Outrage continues around Malaysia Airlines Flight 17

25-year-old Karlijn Keijzer of Amsterdam was pursuing her doctorate in chemistry at IU and was a member of the rowing team.
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Still-smoldering debris and personal effects belonging to the passengers and crew of Malaysian Airlines Flight 17 were strewn across a field in the Ukraine Saturday, guarded by the same Russian-backed rebels the U.S. Government believes shot the plane down in the first place.

Nearly 300 people died Thursday - 193 from the Netherlands alone - when the flight was shot down by a missile and crashed in eastern Ukraine. Saturday, there was growing outrage involving Malaysia Airlines Flight 17. International investigators want answers, but say they aren't getting full access to the huge debris field.

"It's very clear that Russia supplied the type of missiles responsible for bringing down this type of civilian airline," said Sen. Ben Cardin (D-Maryland).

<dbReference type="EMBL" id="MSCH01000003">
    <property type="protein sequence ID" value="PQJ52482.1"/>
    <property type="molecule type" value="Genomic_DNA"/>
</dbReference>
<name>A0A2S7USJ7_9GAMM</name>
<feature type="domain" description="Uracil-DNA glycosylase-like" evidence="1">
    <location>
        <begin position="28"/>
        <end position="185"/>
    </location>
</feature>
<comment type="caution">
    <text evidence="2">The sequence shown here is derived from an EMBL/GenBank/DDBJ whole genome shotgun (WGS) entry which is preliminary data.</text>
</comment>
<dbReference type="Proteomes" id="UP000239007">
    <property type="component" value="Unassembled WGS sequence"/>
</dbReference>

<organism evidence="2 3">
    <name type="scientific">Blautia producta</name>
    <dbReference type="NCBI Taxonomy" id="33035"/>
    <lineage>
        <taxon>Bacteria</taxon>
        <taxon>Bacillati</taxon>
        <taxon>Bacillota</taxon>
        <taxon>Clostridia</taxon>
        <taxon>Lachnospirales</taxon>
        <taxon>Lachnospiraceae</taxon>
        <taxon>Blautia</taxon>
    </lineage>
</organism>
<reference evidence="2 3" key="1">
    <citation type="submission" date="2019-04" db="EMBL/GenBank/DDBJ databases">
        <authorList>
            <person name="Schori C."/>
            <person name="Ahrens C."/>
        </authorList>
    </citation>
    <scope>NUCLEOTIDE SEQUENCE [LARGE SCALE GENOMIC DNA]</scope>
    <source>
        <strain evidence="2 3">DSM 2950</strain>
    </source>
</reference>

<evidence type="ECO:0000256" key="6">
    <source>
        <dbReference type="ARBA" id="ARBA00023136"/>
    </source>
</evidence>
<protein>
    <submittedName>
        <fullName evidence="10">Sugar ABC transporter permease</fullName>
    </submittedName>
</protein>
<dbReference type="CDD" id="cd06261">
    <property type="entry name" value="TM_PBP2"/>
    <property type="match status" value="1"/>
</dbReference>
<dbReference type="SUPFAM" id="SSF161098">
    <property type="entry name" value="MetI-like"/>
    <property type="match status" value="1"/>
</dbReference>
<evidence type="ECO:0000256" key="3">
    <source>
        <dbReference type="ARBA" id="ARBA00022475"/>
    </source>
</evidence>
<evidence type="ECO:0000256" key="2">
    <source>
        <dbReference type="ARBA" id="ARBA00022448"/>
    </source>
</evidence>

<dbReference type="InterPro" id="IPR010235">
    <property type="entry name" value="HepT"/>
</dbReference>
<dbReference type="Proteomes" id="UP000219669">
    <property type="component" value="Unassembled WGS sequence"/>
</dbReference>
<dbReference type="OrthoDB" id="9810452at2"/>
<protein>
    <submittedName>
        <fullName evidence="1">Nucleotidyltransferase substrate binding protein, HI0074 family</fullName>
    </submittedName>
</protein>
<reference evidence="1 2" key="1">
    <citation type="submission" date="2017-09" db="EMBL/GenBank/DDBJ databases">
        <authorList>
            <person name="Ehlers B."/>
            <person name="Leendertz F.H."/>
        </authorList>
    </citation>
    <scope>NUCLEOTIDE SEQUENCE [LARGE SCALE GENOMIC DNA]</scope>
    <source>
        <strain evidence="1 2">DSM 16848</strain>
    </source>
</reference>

Matters were made even more complicated when investigators say some of the victims' bodies were removed by separatists.

"The world has a moral obligation to ensure that the remains of all victims are recovered and treated with respect," said Malaysian Transport Minister Liow Tiong Lai.

The U.S. is sending three investigators to Ukraine to help crews at the crash site. Russian President Vladimir Putin has agreed to cooperate in an international investigation - one that grows more difficult amid allegations of rebels destroying evidence and removing bodies.

Thousands of miles away, makeshift memorials have popped up in Washington, DC outside the Malaysian and Dutch embassies honoring the nearly 300 people who lost their lives, including two with ties to the U.S. Quinn Scansman was born in New Jersey and grew up in the Netherlands. He was on his way to meet his family for a vacation. Meanwhile, Indiana University is grieving the loss of 25-year-old Karlijn Keijzer of Amsterdam, who was pursuing her doctorate in chemistry at IU and was a member of the rowing team.

"She was always so positive and, like, willing and hard working," recalled Keijzer's friend, Asja Zero.

Her last work focused on an anti-cancer drug that showed promise treating Alzheimer's. Now, friends and family are left to wonder what could have been.

IU officials have said they will likely hold off on a memorial for Keijzer until the Fall semester when the majority of students return to campus.

NBC's Dan Scheneman contributed to portions of this report.